Dynamic behavior of form-found shell structures according to Modal and Dynamic Funicularity

Giulia Tomasello, Sigrid M. Adriaenssens, Stefano Gabriele

Research output: Contribution to journalArticlepeer-review

9 Scopus citations


Civil thin shell structures are generally designed with the objective to achieve an ideal membrane behavior and pursuing criteria of structural efficiency and minimization of the material used. During the shell form finding process, gravity loads are considered, while the role of horizontal loading is ignored. Today shells with complex geometries are being designed and built, and are used to shelter people during extreme events such as earthquakes, but the dynamic behavior of civil thin shells has always been subjected to limited research. This paper investigates the effects of dynamic loading on the behavior of civil thin shells form-found under gravity loads. A two-phased methodology is presented. In the first phase a modal analysis of the shell is performed and the R-Funicularity Ellipse Method is applied to the modal stress distribution obtained to observe which modes show a more funicular behavior. In the second phase, the structure is analyzed performing a time-history analysis under single and multi frequencies spectra defined using ad hoc functions based on the outputs of phase one. The results of such a phased approach applied to benchmark studies, show that the frequency content of the different areas of the shell can give insights onto its membrane behavior. Finally the form-found shell is analyzed under the action of the L'Aquila Earthquakes (Italy, 2009) to prove how the methodology proposed can help to identify the vulnerable area of a shell under a real seismic event.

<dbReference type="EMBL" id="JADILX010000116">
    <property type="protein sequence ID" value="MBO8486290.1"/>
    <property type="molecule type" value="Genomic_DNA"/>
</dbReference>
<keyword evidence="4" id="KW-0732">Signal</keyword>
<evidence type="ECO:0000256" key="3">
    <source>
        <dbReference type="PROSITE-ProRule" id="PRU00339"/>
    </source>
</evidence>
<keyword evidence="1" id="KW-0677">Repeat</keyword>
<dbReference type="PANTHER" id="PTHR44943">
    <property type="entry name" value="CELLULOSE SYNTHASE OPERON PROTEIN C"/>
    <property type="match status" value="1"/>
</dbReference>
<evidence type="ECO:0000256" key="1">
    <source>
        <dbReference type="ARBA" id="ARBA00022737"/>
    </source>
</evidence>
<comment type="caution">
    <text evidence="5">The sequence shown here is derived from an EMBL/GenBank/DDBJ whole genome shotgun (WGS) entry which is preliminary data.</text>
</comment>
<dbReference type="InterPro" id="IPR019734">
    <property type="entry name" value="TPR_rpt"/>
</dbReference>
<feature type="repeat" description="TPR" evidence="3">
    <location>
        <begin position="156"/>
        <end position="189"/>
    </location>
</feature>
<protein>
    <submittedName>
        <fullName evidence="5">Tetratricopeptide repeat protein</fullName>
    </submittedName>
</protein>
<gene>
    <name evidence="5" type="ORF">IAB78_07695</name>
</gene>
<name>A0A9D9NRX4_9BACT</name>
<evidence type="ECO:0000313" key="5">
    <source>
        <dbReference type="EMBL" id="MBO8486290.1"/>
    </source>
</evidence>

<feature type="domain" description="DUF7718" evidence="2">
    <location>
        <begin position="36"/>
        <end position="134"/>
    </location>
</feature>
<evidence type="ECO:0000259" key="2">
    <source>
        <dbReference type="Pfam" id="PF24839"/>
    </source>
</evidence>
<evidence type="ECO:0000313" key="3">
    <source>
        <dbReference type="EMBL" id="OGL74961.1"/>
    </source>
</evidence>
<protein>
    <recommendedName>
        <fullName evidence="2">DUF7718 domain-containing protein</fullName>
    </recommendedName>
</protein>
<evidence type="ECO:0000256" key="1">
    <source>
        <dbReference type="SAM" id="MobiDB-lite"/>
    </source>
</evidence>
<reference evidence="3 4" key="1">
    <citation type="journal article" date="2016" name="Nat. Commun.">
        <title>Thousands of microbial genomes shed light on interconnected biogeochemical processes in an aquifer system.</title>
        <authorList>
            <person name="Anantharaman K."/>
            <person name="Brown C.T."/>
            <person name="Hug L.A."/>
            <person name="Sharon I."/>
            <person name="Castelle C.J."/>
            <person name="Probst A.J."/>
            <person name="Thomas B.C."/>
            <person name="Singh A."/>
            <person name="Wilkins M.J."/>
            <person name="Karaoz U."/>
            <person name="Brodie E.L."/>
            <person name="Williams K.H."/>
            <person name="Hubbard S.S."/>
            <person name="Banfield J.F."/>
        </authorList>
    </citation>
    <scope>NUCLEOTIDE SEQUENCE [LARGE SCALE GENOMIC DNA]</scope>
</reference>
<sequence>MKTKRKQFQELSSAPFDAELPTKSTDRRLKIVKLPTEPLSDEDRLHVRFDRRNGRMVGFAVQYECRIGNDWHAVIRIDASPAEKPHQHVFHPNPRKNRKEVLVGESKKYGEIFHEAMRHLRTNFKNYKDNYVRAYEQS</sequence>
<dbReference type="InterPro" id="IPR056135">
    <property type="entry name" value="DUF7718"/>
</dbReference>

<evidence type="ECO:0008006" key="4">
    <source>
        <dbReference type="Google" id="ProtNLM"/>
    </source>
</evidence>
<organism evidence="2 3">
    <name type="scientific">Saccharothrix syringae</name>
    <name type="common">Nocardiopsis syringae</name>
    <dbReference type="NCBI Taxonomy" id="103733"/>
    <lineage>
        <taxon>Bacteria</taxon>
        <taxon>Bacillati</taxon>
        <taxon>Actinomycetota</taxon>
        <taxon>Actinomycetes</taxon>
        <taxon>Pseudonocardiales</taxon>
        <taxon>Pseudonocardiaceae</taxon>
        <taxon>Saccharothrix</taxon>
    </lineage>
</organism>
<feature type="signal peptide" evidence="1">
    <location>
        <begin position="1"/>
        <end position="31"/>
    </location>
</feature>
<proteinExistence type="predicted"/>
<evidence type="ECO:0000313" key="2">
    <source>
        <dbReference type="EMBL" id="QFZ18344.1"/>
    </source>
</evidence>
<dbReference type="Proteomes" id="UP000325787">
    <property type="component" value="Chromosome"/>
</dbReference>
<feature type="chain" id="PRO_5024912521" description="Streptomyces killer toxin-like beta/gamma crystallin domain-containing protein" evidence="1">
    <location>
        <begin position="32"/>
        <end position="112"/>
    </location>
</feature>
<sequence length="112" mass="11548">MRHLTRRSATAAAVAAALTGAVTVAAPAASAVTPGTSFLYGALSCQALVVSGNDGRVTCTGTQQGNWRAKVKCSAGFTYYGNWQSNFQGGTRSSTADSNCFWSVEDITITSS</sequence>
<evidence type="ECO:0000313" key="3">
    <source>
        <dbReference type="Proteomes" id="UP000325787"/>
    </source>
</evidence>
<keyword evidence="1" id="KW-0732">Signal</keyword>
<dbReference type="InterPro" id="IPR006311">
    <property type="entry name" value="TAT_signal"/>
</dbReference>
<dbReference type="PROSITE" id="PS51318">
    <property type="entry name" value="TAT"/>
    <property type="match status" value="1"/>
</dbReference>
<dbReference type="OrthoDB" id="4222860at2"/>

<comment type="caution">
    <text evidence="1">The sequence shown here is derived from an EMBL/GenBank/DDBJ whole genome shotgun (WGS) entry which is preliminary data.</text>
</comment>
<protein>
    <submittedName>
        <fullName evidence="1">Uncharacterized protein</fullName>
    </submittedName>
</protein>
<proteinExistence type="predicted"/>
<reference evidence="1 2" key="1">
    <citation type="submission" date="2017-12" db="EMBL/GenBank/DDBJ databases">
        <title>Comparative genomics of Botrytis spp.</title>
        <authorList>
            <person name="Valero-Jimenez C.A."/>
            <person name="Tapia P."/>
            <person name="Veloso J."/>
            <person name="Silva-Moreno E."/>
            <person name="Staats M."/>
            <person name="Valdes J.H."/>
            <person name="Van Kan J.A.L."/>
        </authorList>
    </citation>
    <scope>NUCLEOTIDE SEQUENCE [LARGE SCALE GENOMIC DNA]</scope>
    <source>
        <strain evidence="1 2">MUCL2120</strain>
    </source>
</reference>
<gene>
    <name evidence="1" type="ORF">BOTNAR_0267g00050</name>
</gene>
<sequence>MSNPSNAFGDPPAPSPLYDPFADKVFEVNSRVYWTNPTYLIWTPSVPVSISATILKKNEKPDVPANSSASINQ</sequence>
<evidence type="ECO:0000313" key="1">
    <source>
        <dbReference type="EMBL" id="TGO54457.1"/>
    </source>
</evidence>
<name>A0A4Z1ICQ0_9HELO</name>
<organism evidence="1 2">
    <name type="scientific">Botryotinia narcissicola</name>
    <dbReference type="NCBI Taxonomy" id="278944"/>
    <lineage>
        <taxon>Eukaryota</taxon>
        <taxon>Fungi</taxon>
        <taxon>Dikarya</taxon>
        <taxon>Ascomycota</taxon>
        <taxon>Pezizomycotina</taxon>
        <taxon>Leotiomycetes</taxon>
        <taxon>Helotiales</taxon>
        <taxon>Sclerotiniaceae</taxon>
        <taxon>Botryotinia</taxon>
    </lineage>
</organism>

Original languageEnglish (US)
Article number109521
JournalEngineering Structures
StatePublished - Nov 1 2019

All Science Journal Classification (ASJC) codes

  • Civil and Structural Engineering


  • Curved surfaces
  • Dynamic behavior
  • Form finding
  • Funicularity
  • Modal analysis
  • Shell structures
  • Time-history analysis


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